What is TTY and PTY on Linux?

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If youโ€™ve been using Linux for a while, youโ€™ve probably heard the terms TTY and PTY. This article will explain what they are, how they affect Linux users, and their sweet little history.

TTY and PTY in Linux

So, letโ€™s start with their sweet little history to make things easier for non-technical readers.

The History Behind the Term โ€œTTYโ€

The story began in the late 1830s, when the first Teleprinter appeared.

Teletype teleprinters in use in England during World War II

The Teleprinter was an electronic device that let you send and receive text messages through the wire (either point-to-point or point-to-multipoint) as a substitute for Morse code.

Unlike Morse code, Teleprinters required just one trained operator to convey the message, making it easier to send messages across countries without a hitch (very effective for spies in WWII).

Donald Murray (inventor)

However, this device did not use a keyboard until Donald Murray introduced his first development of a typewriter-like keyboard in the late 1901s, which made punching a paper tape or transmitting data from the punched tape to the receiving printing machine much easier.

This development reduced the code combinations with the fewest punched holes to the most frequently used characters (the origin of the QWERTY keyboard), making it easier for operators to send a message.

Further, in 1908, a working Teleprinter was produced by the Morkrum Company as a field test; later, as this technology evolved, the Morkrum Company introduced the first commercial Teletypewriter (also known as TTY) system in 1910.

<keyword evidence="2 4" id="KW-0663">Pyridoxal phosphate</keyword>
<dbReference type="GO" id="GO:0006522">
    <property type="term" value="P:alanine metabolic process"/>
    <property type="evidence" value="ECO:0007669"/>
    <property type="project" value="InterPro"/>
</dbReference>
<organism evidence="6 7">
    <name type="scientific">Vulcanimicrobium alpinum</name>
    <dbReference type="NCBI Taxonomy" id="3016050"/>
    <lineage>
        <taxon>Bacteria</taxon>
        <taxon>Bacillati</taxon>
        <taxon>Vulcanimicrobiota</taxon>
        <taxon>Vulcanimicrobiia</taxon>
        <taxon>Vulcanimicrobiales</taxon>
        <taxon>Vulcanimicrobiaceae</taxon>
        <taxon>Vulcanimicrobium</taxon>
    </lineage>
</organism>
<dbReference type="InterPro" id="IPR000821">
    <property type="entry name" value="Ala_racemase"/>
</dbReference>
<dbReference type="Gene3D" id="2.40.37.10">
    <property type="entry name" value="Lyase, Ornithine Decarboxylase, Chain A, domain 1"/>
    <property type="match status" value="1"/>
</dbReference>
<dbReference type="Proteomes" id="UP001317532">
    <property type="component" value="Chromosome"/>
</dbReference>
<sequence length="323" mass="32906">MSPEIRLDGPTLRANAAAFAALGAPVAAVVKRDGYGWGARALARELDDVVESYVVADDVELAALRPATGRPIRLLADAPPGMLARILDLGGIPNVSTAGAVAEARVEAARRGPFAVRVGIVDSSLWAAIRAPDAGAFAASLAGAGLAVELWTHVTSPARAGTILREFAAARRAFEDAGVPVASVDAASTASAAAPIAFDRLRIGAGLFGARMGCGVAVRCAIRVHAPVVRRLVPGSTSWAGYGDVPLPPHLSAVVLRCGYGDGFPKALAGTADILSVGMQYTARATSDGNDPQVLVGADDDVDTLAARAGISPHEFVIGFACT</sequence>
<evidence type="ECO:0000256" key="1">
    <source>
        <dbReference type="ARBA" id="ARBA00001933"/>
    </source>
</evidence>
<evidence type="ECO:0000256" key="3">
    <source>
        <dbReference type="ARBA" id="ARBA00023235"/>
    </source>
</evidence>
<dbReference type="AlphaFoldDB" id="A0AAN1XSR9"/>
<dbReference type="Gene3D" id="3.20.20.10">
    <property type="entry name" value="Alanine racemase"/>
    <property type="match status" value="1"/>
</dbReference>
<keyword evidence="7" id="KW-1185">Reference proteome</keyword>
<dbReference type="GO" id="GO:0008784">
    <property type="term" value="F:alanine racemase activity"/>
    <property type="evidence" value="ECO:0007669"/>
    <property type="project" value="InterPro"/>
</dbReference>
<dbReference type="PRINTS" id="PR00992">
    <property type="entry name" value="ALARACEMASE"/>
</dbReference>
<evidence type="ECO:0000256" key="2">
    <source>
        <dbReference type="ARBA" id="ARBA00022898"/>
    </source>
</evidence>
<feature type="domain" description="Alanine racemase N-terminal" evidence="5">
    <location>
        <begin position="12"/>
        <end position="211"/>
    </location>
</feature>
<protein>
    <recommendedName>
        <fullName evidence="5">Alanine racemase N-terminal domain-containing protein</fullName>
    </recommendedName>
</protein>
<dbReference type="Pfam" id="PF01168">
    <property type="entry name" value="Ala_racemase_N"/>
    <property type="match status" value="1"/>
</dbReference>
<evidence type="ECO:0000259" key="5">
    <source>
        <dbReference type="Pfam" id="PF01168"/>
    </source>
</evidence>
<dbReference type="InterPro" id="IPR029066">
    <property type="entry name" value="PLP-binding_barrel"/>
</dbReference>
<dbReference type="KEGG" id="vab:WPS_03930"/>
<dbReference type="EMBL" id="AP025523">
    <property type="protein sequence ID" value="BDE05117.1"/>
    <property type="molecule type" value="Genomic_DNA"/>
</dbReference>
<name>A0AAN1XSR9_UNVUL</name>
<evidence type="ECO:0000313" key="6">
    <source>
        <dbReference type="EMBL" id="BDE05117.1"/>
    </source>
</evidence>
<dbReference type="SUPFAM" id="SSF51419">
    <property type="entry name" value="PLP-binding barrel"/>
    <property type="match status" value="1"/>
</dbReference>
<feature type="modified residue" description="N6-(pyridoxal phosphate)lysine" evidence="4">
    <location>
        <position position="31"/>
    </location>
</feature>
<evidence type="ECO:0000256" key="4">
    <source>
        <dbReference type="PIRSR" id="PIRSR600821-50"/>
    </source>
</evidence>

The difference between the Typewriter and Teletypewriter is that the Typewriter is used to write letters, while the Teletypewriter is a keyboard attached to a communication device (or a mainframe device that can accept input from a keyboard) to send typed messages.

With the Teletypewriter, the term โ€œTTYโ€ came into existence.

How is โ€œTTYโ€ Involved in Computing?

To understand its involvement in computing (or the Linux system), you should know that โ€œTTYโ€ refers to a communication device or any computing device that accepts keyboard input. So, letโ€™s continueโ€ฆ

The Teletypewriter came into existence ahead of its time, before the semiconductor transistors used to build microprocessors hit the market.

However, when the computer came into existence, they did not directly adopt the keyboard as an input method but instead went for punch cards.

Punch card

As the development of computing became more advanced, people started using Teletypewriters as a way to communicate with this device.

Teletype computer printer (1960s)

Gradually, more intelligent people became involved in the development of computing devices, replacing traditional mechanical TTY (introduced by the Morkrum Company) with virtual TTY (using electronics).

In parallel, a video terminal was also added to TTY because initially things were printed on paper instead of displaying on a screen. Thatโ€™s why you hear the terms โ€œprintโ€ for printing on paper and โ€œdisplayโ€ for displaying on a screen.

computer terminal

As video terminals (not Linux Terminal, the physical terminal above) got better, software that acted like them came out with more features and functions. This is where the term โ€œterminal emulatorsโ€ came from, which is now used for programs like GNOME Terminal, Konsole, Terminator, etc.

What is the difference between a video terminal and a terminal emulator?

The video terminal was a physical terminal (or video screen), also known as a TTY, that accepted input from the keyboard and displayed the output on screen. Terminal emulators are programs inside an operating system that take the input from the keyboard and display the output on the terminal screen.

Time for โ€œTTYโ€™sโ€ Entrance in the Linux World

Linux is also a computing device that accepts the keyboard as an input and displays the output on the screen (which properly falls under the TTY definition).